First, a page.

Edinburgh Fringe 2015
A modern farce with confusion and misunderstandings aplenty as Alex tries to declare his love for Sarah, his parents try to find out if he is gay and his friend Tim just wants to cause chaos. With a fancy dress party thrown in for good measure.
Alex wants to tell Sarah he loves her. So, when his parents give him permission to have an unsupervised Halloween party he hopes that alcohol and fancy dress will ease the path of true love. However, it seems that his parents might not be quite as out of the way as he thought. Alex’s mother wants to know if he’s gay, Alex’s father wants to hide the whisky and Alex’s pre-university friend, Tim, wants to create mayhem. And a facny dress party provides the opportunity for everyone to be someone else and keep an eye on… someone else.
This entertaining new piece from young writer Rory Makenzie is almost farce as confusions and misunderstanding build to a climax and the six actors chase each other around, across and through the stage – no mean feat given the limited backstage space of the Vault.
Angus Russell as Alex gives us a nicely gauche young lover – who could conceivably be gay, only he isn’t. Tom Giles as Tim demonstrates skilful comic timing as he manipulates everyone and Fay Morrice (Rachel) and Ben Glaister (Bruce) achieve creditable performances as Alex’s parents given that the cast are all undergraduates. Alex’s patient and slightly lovelorn girlfriend Sarah (Cara Mahoney) is warm and engaging and her friend Anna (Isabelle Arnson) thoroughly spiky.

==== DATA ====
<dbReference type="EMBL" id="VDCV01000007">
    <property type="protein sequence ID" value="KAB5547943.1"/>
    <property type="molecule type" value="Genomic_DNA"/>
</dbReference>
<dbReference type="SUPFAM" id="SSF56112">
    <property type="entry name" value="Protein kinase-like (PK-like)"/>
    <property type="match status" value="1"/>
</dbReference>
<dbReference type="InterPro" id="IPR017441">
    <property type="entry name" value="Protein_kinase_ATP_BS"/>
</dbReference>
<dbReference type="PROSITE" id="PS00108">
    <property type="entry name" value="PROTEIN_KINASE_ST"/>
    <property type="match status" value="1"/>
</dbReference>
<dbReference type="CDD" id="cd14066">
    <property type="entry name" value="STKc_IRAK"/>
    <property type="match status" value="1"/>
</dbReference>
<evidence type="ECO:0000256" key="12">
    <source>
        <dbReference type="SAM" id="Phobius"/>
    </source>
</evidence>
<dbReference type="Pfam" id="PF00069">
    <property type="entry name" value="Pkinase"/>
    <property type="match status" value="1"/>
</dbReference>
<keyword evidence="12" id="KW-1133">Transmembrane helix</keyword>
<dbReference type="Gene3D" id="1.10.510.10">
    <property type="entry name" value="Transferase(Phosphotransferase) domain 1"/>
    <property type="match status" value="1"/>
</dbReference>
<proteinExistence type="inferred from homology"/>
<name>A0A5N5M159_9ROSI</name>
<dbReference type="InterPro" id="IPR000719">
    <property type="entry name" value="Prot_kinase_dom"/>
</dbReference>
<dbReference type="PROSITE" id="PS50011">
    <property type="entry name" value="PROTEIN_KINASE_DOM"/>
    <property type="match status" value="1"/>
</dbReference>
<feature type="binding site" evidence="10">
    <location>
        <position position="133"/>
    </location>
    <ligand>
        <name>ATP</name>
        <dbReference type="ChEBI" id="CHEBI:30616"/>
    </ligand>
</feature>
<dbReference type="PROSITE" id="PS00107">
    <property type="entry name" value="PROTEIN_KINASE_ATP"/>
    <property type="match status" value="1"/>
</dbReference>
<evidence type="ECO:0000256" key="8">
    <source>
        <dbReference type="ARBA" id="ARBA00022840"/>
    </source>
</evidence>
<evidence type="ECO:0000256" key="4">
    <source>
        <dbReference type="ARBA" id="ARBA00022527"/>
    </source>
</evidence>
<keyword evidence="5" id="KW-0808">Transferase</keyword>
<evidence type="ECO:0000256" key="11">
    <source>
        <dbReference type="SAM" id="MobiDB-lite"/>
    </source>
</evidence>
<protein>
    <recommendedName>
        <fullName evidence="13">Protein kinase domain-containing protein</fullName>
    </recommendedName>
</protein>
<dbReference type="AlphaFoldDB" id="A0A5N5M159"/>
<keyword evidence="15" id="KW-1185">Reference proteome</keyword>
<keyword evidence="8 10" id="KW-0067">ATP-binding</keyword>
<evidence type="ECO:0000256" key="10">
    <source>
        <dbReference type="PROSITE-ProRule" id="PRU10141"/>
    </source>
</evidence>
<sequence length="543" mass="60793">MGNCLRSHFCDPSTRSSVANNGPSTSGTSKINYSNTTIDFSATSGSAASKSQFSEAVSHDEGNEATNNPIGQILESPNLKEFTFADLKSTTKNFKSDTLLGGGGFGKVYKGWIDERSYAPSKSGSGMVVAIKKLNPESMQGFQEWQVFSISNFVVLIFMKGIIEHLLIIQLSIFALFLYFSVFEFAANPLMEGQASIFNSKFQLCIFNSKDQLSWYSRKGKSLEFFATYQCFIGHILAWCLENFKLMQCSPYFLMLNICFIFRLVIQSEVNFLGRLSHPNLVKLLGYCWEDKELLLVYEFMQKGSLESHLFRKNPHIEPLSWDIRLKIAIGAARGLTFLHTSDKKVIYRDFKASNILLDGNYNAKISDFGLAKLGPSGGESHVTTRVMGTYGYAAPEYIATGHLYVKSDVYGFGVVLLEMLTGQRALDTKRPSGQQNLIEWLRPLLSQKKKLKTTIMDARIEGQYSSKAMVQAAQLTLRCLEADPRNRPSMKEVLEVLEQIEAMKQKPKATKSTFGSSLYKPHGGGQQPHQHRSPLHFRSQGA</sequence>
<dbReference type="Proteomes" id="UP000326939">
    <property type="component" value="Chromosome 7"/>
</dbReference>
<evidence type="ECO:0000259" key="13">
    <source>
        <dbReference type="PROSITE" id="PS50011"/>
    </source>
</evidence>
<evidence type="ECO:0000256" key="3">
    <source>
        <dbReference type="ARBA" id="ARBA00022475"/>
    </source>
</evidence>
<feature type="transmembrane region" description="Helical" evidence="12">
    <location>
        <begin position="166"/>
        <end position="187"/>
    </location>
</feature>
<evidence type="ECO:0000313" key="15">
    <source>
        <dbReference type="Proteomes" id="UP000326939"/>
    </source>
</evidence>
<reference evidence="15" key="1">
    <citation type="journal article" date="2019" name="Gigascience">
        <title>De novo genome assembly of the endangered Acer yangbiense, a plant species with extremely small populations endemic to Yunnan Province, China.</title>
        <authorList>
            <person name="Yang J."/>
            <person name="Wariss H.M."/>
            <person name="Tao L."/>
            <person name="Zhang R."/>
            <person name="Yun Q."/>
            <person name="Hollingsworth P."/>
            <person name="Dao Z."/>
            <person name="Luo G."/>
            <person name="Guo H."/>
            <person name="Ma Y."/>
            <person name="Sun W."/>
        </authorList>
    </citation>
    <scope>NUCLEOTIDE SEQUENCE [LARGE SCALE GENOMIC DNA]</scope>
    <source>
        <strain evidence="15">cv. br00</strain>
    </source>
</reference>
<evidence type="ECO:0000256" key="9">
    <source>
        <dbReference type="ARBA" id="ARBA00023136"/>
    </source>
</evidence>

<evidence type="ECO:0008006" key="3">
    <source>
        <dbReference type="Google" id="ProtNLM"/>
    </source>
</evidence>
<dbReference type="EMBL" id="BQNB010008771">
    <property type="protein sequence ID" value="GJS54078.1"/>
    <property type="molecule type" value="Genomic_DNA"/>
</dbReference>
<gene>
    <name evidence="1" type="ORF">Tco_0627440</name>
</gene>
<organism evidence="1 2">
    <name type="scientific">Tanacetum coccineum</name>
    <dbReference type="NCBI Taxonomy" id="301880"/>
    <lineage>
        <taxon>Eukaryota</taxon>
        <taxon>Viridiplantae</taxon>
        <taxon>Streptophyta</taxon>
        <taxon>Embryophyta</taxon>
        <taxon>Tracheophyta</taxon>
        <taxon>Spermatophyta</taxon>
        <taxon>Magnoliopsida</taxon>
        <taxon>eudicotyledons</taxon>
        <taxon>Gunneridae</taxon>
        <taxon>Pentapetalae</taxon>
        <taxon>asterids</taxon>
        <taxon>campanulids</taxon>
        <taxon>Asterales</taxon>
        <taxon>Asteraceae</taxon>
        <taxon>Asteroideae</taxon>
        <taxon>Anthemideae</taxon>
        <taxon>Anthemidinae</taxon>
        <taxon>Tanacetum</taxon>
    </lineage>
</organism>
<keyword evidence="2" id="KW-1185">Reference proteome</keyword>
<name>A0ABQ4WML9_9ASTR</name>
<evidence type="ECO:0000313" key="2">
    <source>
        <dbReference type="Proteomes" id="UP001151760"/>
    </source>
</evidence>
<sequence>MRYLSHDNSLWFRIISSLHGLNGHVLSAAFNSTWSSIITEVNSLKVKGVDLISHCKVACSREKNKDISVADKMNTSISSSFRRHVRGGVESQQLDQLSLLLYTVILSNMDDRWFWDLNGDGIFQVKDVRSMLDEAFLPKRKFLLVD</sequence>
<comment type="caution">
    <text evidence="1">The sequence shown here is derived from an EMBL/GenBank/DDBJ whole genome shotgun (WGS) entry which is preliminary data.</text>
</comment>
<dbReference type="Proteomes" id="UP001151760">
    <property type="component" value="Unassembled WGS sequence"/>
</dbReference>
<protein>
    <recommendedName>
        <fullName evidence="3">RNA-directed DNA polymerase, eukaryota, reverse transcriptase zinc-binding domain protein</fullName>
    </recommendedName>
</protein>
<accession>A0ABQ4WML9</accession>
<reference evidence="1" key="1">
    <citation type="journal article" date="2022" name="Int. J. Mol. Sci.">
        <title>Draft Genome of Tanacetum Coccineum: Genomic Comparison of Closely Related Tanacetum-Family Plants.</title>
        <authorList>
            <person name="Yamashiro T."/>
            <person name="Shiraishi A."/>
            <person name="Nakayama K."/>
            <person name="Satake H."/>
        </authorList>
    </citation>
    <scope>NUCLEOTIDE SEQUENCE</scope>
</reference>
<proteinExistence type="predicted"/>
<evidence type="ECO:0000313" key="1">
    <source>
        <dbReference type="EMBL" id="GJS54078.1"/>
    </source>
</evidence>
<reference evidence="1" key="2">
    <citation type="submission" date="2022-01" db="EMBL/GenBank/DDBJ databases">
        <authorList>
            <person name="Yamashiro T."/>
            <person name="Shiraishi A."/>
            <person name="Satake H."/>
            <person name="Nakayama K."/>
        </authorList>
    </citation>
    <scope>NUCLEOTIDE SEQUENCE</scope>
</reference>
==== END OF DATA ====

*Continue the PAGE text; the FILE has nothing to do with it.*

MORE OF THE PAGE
The story highlights the complex area of sexuality not only for the young but for their parents, trying to be supportive without intruding. Glaister’s confusion as a father is particularly funny.
The writing is pacey and witty with lots of clever word play worked into the dialogue in very natural ways. The characters are nicely drawn although without any great depth. I wasn’t entirely clear about the choice of title or the Teddy Bear’s Picnic as the theme – it suggests that the Bear (Tim) is central to the story and he is, in that he triggers the misunderstandings and then fans the flames much as Puck does in Midsummer Night’s Dream. But, unlike Puck he seems to have no particular reason for creating the mayhem. Makenzie sets up some nice hints that he might be jealous; wanting to cling on to a childhood friendship, or having his own complex feelings for Alex, but nothing ever comes of that. There is scope for this play to be not only very funny but also to be much darker – threads of confusing sexuality, 21st century parenting and the nature of childhood friendships that change as each go different ways.
The set struggles a little for space on the tiny stage at the Vault, not helped by the numerous blackouts for scene changes. Blackouts slow everything down, especially in a play of only an hour. In contrast, there are a number of places where the action simply moves between characters by a change in lighting and those not in the action freeze or leave – it works, it keeps the story going in a way that plunging the stage into darkness doesn’t. It is the cast rather than stage crew who are doing the change so I felt that turning the bed or wardrobe could have been done under the final lines of a scene as the action moves into the next one.
Overall, this is laugh out loud piece from a young writer that I am sure we will hear much more from.